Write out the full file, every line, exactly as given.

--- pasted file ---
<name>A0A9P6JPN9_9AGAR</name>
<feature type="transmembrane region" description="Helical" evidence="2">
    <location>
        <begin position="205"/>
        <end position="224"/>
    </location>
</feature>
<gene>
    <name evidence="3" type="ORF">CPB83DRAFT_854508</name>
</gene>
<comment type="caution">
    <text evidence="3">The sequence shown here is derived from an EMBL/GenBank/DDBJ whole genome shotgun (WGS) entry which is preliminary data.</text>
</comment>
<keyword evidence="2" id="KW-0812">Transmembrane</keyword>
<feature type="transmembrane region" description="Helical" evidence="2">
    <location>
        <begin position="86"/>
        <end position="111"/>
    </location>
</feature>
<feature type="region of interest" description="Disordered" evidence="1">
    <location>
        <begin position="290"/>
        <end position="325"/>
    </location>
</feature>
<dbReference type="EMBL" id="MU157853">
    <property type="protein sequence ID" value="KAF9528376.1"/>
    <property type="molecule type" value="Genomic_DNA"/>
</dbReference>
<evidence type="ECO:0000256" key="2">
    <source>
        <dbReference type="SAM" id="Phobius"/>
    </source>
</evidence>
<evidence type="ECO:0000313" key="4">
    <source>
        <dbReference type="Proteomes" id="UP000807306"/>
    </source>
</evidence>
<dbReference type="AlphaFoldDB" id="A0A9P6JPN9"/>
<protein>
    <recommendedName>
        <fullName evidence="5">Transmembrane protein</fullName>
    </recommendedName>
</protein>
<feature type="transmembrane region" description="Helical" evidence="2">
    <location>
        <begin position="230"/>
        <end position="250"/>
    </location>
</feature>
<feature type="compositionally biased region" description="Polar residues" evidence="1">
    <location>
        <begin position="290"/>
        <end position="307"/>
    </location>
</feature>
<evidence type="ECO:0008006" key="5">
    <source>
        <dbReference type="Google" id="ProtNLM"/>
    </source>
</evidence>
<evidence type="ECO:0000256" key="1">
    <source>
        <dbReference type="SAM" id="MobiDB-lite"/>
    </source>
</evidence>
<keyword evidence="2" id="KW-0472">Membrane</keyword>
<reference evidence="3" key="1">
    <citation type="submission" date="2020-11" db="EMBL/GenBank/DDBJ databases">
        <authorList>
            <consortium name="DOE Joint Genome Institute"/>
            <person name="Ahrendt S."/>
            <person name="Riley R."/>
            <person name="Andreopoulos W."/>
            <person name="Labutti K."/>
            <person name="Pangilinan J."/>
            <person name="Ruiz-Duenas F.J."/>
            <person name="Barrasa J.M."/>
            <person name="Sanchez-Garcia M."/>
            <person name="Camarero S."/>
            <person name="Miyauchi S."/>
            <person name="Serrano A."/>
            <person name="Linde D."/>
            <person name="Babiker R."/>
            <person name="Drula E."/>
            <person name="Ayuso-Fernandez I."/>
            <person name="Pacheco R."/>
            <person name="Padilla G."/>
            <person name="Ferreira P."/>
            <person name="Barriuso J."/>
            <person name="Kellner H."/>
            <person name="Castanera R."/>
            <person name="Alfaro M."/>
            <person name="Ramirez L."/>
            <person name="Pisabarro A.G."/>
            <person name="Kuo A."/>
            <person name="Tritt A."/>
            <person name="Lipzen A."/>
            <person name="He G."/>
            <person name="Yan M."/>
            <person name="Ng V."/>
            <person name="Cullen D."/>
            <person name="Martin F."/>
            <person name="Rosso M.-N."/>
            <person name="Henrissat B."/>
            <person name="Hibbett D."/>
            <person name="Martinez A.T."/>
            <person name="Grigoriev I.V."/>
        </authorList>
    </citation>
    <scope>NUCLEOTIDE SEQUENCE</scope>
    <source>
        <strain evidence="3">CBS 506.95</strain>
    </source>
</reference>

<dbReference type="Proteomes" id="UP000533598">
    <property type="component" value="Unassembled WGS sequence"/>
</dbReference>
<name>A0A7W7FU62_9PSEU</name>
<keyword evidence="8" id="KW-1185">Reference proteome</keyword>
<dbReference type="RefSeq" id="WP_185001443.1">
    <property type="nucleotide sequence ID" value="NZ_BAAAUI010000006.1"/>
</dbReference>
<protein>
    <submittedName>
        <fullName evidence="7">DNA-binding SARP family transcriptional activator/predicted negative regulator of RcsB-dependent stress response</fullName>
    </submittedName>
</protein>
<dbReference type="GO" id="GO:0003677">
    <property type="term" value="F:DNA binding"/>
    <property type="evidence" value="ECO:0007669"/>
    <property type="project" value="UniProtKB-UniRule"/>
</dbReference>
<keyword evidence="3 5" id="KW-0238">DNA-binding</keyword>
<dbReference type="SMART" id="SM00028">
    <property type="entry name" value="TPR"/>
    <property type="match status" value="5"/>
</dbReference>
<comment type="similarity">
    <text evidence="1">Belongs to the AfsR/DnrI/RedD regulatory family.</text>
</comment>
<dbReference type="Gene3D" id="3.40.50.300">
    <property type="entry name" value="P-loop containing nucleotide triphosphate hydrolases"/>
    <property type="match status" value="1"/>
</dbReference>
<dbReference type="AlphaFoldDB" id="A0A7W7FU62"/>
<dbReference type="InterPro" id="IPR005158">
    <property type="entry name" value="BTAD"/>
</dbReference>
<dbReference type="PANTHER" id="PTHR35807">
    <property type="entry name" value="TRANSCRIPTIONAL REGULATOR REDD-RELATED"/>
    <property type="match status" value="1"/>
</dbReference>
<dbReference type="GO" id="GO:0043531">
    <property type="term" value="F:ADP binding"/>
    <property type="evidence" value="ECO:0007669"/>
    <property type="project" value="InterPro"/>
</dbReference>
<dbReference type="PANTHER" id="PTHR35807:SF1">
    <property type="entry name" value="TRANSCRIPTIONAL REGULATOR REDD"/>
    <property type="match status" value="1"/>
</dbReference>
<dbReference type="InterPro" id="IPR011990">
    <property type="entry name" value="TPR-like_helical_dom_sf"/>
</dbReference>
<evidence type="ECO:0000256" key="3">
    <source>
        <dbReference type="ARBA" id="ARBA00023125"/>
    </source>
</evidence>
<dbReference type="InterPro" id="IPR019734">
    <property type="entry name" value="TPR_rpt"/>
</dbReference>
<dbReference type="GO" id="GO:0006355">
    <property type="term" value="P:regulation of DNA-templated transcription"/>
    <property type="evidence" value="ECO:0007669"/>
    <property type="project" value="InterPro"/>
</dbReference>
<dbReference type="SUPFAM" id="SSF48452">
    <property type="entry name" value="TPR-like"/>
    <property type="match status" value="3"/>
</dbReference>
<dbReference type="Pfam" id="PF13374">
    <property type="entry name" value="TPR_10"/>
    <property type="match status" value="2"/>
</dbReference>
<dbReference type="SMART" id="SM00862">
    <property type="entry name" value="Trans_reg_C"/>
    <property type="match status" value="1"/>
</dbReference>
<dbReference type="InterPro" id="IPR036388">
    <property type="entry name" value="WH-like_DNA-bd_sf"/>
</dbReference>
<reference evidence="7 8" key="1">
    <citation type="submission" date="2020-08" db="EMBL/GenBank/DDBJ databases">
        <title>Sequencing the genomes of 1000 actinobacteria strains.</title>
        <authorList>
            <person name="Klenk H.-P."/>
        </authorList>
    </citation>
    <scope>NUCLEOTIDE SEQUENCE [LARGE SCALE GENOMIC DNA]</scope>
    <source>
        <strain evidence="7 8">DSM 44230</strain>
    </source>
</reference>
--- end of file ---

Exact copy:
<name>A0A9P6JPN9_9AGAR</name>
<feature type="transmembrane region" description="Helical" evidence="2">
    <location>
        <begin position="205"/>
        <end position="224"/>
    </location>
</feature>
<gene>
    <name evidence="3" type="ORF">CPB83DRAFT_854508</name>
</gene>
<comment type="caution">
    <text evidence="3">The sequence shown here is derived from an EMBL/GenBank/DDBJ whole genome shotgun (WGS) entry which is preliminary data.</text>
</comment>
<keyword evidence="2" id="KW-0812">Transmembrane</keyword>
<feature type="transmembrane region" description="Helical" evidence="2">
    <location>
        <begin position="86"/>
        <end position="111"/>
    </location>
</feature>
<feature type="region of interest" description="Disordered" evidence="1">
    <location>
        <begin position="290"/>
        <end position="325"/>
    </location>
</feature>
<dbReference type="EMBL" id="MU157853">
    <property type="protein sequence ID" value="KAF9528376.1"/>
    <property type="molecule type" value="Genomic_DNA"/>
</dbReference>
<evidence type="ECO:0000256" key="2">
    <source>
        <dbReference type="SAM" id="Phobius"/>
    </source>
</evidence>
<evidence type="ECO:0000313" key="4">
    <source>
        <dbReference type="Proteomes" id="UP000807306"/>
    </source>
</evidence>
<dbReference type="AlphaFoldDB" id="A0A9P6JPN9"/>
<protein>
    <recommendedName>
        <fullName evidence="5">Transmembrane protein</fullName>
    </recommendedName>
</protein>
<feature type="transmembrane region" description="Helical" evidence="2">
    <location>
        <begin position="230"/>
        <end position="250"/>
    </location>
</feature>
<feature type="compositionally biased region" description="Polar residues" evidence="1">
    <location>
        <begin position="290"/>
        <end position="307"/>
    </location>
</feature>
<evidence type="ECO:0008006" key="5">
    <source>
        <dbReference type="Google" id="ProtNLM"/>
    </source>
</evidence>
<evidence type="ECO:0000256" key="1">
    <source>
        <dbReference type="SAM" id="MobiDB-lite"/>
    </source>
</evidence>
<keyword evidence="2" id="KW-0472">Membrane</keyword>
<reference evidence="3" key="1">
    <citation type="submission" date="2020-11" db="EMBL/GenBank/DDBJ databases">
        <authorList>
            <consortium name="DOE Joint Genome Institute"/>
            <person name="Ahrendt S."/>
            <person name="Riley R."/>
            <person name="Andreopoulos W."/>
            <person name="Labutti K."/>
            <person name="Pangilinan J."/>
            <person name="Ruiz-Duenas F.J."/>
            <person name="Barrasa J.M."/>
            <person name="Sanchez-Garcia M."/>
            <person name="Camarero S."/>
            <person name="Miyauchi S."/>
            <person name="Serrano A."/>
            <person name="Linde D."/>
            <person name="Babiker R."/>
            <person name="Drula E."/>
            <person name="Ayuso-Fernandez I."/>
            <person name="Pacheco R."/>
            <person name="Padilla G."/>
            <person name="Ferreira P."/>
            <person name="Barriuso J."/>
            <person name="Kellner H."/>
            <person name="Castanera R."/>
            <person name="Alfaro M."/>
            <person name="Ramirez L."/>
            <person name="Pisabarro A.G."/>
            <person name="Kuo A."/>
            <person name="Tritt A."/>
            <person name="Lipzen A."/>
            <person name="He G."/>
            <person name="Yan M."/>
            <person name="Ng V."/>
            <person name="Cullen D."/>
            <person name="Martin F."/>
            <person name="Rosso M.-N."/>
            <person name="Henrissat B."/>
            <person name="Hibbett D."/>
            <person name="Martinez A.T."/>
            <person name="Grigoriev I.V."/>
        </authorList>
    </citation>
    <scope>NUCLEOTIDE SEQUENCE</scope>
    <source>
        <strain evidence="3">CBS 506.95</strain>
    </source>
</reference>

<dbReference type="Proteomes" id="UP000533598">
    <property type="component" value="Unassembled WGS sequence"/>
</dbReference>
<name>A0A7W7FU62_9PSEU</name>
<keyword evidence="8" id="KW-1185">Reference proteome</keyword>
<dbReference type="RefSeq" id="WP_185001443.1">
    <property type="nucleotide sequence ID" value="NZ_BAAAUI010000006.1"/>
</dbReference>
<protein>
    <submittedName>
        <fullName evidence="7">DNA-binding SARP family transcriptional activator/predicted negative regulator of RcsB-dependent stress response</fullName>
    </submittedName>
</protein>
<dbReference type="GO" id="GO:0003677">
    <property type="term" value="F:DNA binding"/>
    <property type="evidence" value="ECO:0007669"/>
    <property type="project" value="UniProtKB-UniRule"/>
</dbReference>
<keyword evidence="3 5" id="KW-0238">DNA-binding</keyword>
<dbReference type="SMART" id="SM00028">
    <property type="entry name" value="TPR"/>
    <property type="match status" value="5"/>
</dbReference>
<comment type="similarity">
    <text evidence="1">Belongs to the AfsR/DnrI/RedD regulatory family.</text>
</comment>
<dbReference type="Gene3D" id="3.40.50.300">
    <property type="entry name" value="P-loop containing nucleotide triphosphate hydrolases"/>
    <property type="match status" value="1"/>
</dbReference>
<dbReference type="AlphaFoldDB" id="A0A7W7FU62"/>
<dbReference type="InterPro" id="IPR005158">
    <property type="entry name" value="BTAD"/>
</dbReference>
<dbReference type="PANTHER" id="PTHR35807">
    <property type="entry name" value="TRANSCRIPTIONAL REGULATOR REDD-RELATED"/>
    <property type="match status" value="1"/>
</dbReference>
<dbReference type="GO" id="GO:0043531">
    <property type="term" value="F:ADP binding"/>
    <property type="evidence" value="ECO:0007669"/>
    <property type="project" value="InterPro"/>
</dbReference>
<dbReference type="PANTHER" id="PTHR35807:SF1">
    <property type="entry name" value="TRANSCRIPTIONAL REGULATOR REDD"/>
    <property type="match status" value="1"/>
</dbReference>
<dbReference type="InterPro" id="IPR011990">
    <property type="entry name" value="TPR-like_helical_dom_sf"/>
</dbReference>
<evidence type="ECO:0000256" key="3">
    <source>
        <dbReference type="ARBA" id="ARBA00023125"/>
    </source>
</evidence>
<dbReference type="InterPro" id="IPR019734">
    <property type="entry name" value="TPR_rpt"/>
</dbReference>
<dbReference type="GO" id="GO:0006355">
    <property type="term" value="P:regulation of DNA-templated transcription"/>
    <property type="evidence" value="ECO:0007669"/>
    <property type="project" value="InterPro"/>
</dbReference>
<dbReference type="SUPFAM" id="SSF48452">
    <property type="entry name" value="TPR-like"/>
    <property type="match status" value="3"/>
</dbReference>
<dbReference type="Pfam" id="PF13374">
    <property type="entry name" value="TPR_10"/>
    <property type="match status" value="2"/>
</dbReference>
<dbReference type="SMART" id="SM00862">
    <property type="entry name" value="Trans_reg_C"/>
    <property type="match status" value="1"/>
</dbReference>
<dbReference type="InterPro" id="IPR036388">
    <property type="entry name" value="WH-like_DNA-bd_sf"/>
</dbReference>
<reference evidence="7 8" key="1">
    <citation type="submission" date="2020-08" db="EMBL/GenBank/DDBJ databases">
        <title>Sequencing the genomes of 1000 actinobacteria strains.</title>
        <authorList>
            <person name="Klenk H.-P."/>
        </authorList>
    </citation>
    <scope>NUCLEOTIDE SEQUENCE [LARGE SCALE GENOMIC DNA]</scope>
    <source>
        <strain evidence="7 8">DSM 44230</strain>
    </source>
</reference>